If you think all gear bags and cases are alike, think again! Bags and cases offer more choices of style, color, type, material, build, support and price than all your other gear combined. From hard cases to backpacks, there's a gear protection support case for every camera.
Before you shop for a gear bag, ask yourself, "Where do I do most of my shooting?" Next question might be, "How much gear will I have to move at any one time?" Then, "Where do I store it when it's not in use?" Most video cameras come in nicely boxed... boxes. They have corrugated cardboard dividers and funny cardboard trays to hold the cables, manual and operation CDs. And they're usually well-packed. But, as soon as you pull that camera and accessory packet out, you've messed with the cardboard-box juju that won't allow you to repack that gear in any way near the original packing. The next time you put the camera away, it will sit in the box with the top open, because you can't for the life of you figure out how to close it. (We know - just look in the Videomaker camcorder closet, and you'll see many a box-top waving in the cool dark abyss.)
Transport and Type
There are two types of equipment bags or cases, soft or hard, and you transport them by handles, straps or wheels, depending on the size and weight of case and contents. This may seem obvious, but think about it: how will you transport your gear? We know some hard-working producers have daily trips on location and keep their gear in their cars. Because they rarely take this case out of the car, they might not care if it's big, boxy and bulky and the handles are too small for comfortable carrying. But the once-a-week shooters or those working in the wilds would be cussing up a storm if they were stuck handling that same case.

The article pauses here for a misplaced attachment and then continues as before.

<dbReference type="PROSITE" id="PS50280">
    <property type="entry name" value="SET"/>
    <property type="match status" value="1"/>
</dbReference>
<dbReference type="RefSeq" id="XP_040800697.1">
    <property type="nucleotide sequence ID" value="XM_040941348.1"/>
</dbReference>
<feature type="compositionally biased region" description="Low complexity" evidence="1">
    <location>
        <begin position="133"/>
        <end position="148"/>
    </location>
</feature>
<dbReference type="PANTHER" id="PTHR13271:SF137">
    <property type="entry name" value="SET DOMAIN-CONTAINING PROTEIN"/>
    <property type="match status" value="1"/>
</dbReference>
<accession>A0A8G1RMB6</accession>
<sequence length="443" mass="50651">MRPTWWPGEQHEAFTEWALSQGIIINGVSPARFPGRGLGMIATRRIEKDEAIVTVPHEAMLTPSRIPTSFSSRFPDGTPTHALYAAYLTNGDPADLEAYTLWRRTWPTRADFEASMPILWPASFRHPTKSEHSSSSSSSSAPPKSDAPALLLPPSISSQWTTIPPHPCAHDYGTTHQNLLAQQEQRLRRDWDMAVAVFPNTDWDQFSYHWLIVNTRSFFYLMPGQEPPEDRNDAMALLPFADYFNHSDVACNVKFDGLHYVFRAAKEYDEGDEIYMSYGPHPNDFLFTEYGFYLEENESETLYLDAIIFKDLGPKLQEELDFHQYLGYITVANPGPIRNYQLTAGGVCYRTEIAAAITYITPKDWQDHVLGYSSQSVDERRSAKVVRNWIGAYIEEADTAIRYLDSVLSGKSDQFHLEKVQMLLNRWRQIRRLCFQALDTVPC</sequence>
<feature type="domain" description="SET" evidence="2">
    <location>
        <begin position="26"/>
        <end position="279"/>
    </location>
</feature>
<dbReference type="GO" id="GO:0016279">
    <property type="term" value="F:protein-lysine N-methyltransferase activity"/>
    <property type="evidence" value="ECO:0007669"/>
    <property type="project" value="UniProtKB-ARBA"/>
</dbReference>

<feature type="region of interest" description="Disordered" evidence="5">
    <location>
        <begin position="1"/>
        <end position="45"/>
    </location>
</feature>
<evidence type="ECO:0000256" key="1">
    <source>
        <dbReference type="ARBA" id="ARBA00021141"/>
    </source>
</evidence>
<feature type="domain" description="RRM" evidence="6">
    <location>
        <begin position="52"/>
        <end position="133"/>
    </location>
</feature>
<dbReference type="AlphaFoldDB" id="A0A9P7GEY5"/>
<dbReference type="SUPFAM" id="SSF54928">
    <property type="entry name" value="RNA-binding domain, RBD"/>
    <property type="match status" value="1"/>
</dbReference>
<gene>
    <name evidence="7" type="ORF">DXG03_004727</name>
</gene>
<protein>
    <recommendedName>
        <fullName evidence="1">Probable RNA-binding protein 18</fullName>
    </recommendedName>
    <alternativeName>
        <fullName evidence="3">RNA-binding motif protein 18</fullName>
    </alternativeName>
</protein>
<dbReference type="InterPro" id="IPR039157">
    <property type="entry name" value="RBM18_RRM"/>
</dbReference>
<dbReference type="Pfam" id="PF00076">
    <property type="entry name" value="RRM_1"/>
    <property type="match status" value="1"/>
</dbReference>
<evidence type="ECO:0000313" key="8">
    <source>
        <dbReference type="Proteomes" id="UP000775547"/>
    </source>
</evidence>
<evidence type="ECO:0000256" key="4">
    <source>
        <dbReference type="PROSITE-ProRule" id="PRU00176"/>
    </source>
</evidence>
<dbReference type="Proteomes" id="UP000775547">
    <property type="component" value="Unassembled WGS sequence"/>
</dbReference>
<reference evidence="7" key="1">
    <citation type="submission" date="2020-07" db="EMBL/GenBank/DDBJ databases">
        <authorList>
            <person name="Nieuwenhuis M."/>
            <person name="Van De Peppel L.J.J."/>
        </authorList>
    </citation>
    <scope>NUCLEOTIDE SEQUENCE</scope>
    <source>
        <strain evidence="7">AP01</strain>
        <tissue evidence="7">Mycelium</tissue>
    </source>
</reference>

Hard casesThese are best for travel when someone else is transporting the gear. We've all heard the jokes about baggage handlers, delivery companies and gorillas beating your case to death. Hard cases typically come in two types: big boxy containers and hard plastic or metal portable cases. Again, consider the load and transport distance. Most, but not all, hard cases come equipped with wheels, and you should check the material and structure of those wheeled bags. For a small roller bag that doesn't carry much weight, you might get by with plastic wheels. But a good hard-sided case, often called an anvil case, should have heavy-duty industrial-strength wheels that you can replace or repair if damaged. (Trust me on this: I dragged a lop-sided, one-wheeled bag all over NAB in Las Vegas last year when the baggage handlers broke one of the plastic wheels. Not a happy traveler, was I!)
Hard cases also have locking devices to protect your gear from prying hands. The more expensive cases have locks on all four sides; others might lock only on the top or handle side. Some have an air-release valve for airplane pressure, and others are so watertight you could use them as a small raft if you end up lost at sea.
Most hard cases have hard dividers that you can't change to suit your needs, so, before you buy, measure first, then plan what you'll pack and measure again.
Hybrid hard/soft casesThese cases are just as they sound: they have soft vinyl sides and padded interiors, but there are hard panels around the edges and casing for reinforcement. They don't fold or collapse, so they protect your gear, but they're usually smaller and carry a lesser load than a hard case. Depending on its size, you might be able to take a hybrid hard/soft case aboard as an airline carry-on.